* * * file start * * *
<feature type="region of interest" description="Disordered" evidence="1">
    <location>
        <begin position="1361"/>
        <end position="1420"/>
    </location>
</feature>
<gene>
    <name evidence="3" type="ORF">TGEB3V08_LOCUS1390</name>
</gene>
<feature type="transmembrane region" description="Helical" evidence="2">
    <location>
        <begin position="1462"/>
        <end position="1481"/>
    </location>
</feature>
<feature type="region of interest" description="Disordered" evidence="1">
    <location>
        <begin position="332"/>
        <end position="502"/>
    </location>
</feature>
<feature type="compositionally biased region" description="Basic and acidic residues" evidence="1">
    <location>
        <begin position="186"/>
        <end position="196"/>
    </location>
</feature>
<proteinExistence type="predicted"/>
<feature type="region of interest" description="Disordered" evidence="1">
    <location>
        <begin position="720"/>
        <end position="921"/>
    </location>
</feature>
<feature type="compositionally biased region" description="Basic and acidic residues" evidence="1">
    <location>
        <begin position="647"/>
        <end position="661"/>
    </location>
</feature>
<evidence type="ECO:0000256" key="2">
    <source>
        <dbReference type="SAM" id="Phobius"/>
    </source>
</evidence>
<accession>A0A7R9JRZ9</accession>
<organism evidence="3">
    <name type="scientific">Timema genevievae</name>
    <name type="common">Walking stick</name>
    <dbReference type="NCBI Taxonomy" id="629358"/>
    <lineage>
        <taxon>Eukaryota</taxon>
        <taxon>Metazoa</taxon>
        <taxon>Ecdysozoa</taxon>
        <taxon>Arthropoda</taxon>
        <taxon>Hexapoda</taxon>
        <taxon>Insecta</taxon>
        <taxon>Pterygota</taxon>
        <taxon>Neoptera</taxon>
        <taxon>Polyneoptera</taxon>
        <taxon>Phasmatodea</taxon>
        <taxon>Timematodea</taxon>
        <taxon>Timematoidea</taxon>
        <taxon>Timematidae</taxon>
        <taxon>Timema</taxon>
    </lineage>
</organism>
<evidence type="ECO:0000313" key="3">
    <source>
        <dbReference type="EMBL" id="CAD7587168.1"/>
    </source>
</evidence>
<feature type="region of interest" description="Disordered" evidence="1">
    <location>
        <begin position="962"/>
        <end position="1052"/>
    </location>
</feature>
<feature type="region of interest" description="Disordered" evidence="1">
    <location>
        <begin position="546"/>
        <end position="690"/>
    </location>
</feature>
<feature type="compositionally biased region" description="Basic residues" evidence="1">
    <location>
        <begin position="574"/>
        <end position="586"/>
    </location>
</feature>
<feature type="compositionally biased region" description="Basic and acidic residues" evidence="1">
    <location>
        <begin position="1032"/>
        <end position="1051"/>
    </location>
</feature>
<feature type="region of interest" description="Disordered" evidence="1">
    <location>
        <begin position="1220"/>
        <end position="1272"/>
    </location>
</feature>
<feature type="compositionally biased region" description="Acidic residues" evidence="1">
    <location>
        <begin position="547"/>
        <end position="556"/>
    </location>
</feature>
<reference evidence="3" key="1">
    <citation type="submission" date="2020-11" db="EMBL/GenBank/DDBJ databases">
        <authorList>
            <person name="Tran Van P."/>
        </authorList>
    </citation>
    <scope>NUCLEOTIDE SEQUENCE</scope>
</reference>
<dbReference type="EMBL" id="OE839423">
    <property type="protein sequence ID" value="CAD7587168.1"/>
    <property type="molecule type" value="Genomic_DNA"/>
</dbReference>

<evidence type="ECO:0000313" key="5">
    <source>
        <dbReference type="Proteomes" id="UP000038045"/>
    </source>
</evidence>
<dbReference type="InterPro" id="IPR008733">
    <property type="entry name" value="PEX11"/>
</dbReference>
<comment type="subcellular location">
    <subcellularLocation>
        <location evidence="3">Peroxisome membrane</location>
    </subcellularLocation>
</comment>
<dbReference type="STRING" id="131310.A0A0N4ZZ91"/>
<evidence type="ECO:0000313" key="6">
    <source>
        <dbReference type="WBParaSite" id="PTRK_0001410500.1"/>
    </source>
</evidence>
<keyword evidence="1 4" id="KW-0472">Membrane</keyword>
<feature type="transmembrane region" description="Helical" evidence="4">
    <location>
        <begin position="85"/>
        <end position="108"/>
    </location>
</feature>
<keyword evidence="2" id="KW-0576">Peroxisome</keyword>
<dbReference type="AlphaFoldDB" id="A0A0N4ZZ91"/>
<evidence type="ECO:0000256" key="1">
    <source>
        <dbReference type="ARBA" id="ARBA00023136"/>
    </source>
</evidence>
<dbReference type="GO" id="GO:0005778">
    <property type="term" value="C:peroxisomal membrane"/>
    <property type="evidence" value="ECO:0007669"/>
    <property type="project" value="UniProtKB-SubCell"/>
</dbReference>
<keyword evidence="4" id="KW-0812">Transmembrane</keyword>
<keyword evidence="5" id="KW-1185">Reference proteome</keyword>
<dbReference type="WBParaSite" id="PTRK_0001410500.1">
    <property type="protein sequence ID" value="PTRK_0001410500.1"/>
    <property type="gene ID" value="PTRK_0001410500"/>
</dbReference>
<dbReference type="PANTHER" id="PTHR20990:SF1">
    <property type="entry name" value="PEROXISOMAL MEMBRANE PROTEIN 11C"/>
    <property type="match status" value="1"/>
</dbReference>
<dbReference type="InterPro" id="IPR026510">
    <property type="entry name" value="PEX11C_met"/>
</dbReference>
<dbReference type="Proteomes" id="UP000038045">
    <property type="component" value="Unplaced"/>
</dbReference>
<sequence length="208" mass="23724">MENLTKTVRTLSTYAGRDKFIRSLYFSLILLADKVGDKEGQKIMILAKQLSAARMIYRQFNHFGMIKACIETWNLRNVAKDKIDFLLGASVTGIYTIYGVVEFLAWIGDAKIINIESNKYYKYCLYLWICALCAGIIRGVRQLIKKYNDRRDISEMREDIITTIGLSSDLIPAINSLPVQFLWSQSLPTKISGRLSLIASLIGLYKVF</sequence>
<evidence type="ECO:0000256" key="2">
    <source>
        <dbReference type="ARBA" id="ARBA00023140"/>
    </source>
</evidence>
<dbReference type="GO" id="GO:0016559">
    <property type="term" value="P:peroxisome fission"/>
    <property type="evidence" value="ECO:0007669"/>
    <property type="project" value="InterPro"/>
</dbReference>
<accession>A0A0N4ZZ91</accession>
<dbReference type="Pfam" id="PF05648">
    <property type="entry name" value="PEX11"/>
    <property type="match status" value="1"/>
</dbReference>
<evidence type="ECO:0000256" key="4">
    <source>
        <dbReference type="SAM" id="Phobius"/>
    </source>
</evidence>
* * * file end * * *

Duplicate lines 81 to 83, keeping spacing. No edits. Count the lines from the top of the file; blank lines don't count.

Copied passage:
        <begin position="546"/>
        <end position="690"/>
    </location>